To successfully perform a Password Reset, supply a valid, non-expired Token along with a new Clear-Text Password to the #reset_password method. Once the Token is found in the configuration-default Repository, and is verified not to have Expired, then the Repository will be updated with a record for that User where the password_hash field has been updated to reflect the new Clear-Text Password, and the token and password_reset_expires_at fields will be set to nil.

If all the preceding is successful and the updated User is successfully persisted, the method calls the required block with a result whose result.success matcher is yielded a user: parameter with the updated User as its value. From that point, the User is able to Sign In using the User Name and updated Clear-Text Password.

Client code must take care not to try to Authenticate using the Encrypted Password in the Entity passed in to this method, as it is no longer current. Either retain the returned User Entity from the method, or read it again from the Repository.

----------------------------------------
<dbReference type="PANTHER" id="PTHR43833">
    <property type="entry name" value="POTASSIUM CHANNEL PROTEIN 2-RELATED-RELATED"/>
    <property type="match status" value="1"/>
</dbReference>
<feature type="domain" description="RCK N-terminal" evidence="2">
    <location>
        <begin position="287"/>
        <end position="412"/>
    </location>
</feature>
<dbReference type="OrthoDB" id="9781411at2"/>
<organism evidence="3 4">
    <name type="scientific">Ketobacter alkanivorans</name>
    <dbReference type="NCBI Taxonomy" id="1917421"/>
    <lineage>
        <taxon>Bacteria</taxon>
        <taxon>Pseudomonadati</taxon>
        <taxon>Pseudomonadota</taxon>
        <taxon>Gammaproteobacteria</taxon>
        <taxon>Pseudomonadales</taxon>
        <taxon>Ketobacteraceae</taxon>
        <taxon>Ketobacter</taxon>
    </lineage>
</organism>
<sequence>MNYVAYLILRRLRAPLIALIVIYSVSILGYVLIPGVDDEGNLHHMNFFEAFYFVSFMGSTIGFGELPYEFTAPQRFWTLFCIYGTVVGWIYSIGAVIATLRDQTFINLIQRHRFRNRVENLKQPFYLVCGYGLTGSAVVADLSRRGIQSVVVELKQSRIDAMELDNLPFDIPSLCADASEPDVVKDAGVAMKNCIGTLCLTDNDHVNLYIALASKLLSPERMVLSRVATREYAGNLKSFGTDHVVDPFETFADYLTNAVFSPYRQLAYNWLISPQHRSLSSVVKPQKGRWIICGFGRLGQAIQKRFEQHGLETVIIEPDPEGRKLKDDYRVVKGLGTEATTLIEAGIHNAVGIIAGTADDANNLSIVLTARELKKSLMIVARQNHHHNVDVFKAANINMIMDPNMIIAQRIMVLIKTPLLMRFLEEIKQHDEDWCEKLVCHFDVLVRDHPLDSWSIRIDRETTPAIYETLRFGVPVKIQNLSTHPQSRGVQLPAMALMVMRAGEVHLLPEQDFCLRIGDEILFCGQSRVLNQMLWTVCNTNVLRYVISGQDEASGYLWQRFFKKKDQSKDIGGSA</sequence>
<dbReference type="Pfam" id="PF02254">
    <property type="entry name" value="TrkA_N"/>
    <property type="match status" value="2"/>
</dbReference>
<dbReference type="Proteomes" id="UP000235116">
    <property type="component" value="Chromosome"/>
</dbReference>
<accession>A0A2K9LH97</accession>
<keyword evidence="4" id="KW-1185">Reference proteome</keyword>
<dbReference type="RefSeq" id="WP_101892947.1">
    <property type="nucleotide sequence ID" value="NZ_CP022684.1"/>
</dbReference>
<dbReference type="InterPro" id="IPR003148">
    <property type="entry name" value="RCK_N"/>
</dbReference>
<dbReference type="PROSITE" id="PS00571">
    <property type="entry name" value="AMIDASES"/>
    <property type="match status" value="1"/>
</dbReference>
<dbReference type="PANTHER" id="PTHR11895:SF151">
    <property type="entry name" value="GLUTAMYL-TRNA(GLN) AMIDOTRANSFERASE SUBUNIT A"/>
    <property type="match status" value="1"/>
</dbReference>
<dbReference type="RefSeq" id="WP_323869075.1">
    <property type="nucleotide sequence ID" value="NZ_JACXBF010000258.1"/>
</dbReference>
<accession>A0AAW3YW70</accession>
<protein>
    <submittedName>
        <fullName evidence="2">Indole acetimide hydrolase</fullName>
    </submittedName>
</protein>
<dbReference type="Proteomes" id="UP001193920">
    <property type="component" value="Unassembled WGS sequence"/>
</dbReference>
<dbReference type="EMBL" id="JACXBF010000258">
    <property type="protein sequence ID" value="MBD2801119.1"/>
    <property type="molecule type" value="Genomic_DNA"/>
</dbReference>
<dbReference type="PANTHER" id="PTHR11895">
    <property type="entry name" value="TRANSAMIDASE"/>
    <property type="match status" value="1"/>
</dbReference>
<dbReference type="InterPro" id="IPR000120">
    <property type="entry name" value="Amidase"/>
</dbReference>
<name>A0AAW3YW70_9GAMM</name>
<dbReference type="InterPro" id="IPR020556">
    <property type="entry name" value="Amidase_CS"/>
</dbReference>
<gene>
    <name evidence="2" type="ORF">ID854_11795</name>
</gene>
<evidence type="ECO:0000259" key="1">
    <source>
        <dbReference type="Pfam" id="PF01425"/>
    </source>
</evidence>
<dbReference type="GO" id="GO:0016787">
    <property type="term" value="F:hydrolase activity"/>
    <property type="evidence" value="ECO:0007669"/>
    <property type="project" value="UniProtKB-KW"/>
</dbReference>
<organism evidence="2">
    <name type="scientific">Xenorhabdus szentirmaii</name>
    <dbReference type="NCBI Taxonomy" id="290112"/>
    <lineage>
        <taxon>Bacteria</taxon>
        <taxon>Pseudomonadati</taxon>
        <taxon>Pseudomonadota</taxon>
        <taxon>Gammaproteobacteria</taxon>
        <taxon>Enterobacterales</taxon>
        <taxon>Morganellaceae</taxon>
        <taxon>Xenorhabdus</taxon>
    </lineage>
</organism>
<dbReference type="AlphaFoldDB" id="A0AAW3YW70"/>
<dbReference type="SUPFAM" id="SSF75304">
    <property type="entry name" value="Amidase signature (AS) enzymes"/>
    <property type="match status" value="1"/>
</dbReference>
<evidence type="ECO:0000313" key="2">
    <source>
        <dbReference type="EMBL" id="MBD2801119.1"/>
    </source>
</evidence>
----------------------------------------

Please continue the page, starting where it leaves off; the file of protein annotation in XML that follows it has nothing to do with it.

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Error Conditions

Expired Token

If the passed-in token parameter matches the token field of a record in the Repository and that Token is determined to have Expired, then this method calls the required block with a result whose result.failure matcher is yielded a code: parameter of :expired_token and a token: parameter that has the same value as the passed-in token parameter.

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Token Not Found

If the passed-in token parameter does not match the token field of any record in the Repository, then this method calls the required block with a result whose result.failure matcher is yielded a code: parameter of :token_not_found and a token: parameter that has the same value as the passed-in token parameter.

Invalid Current User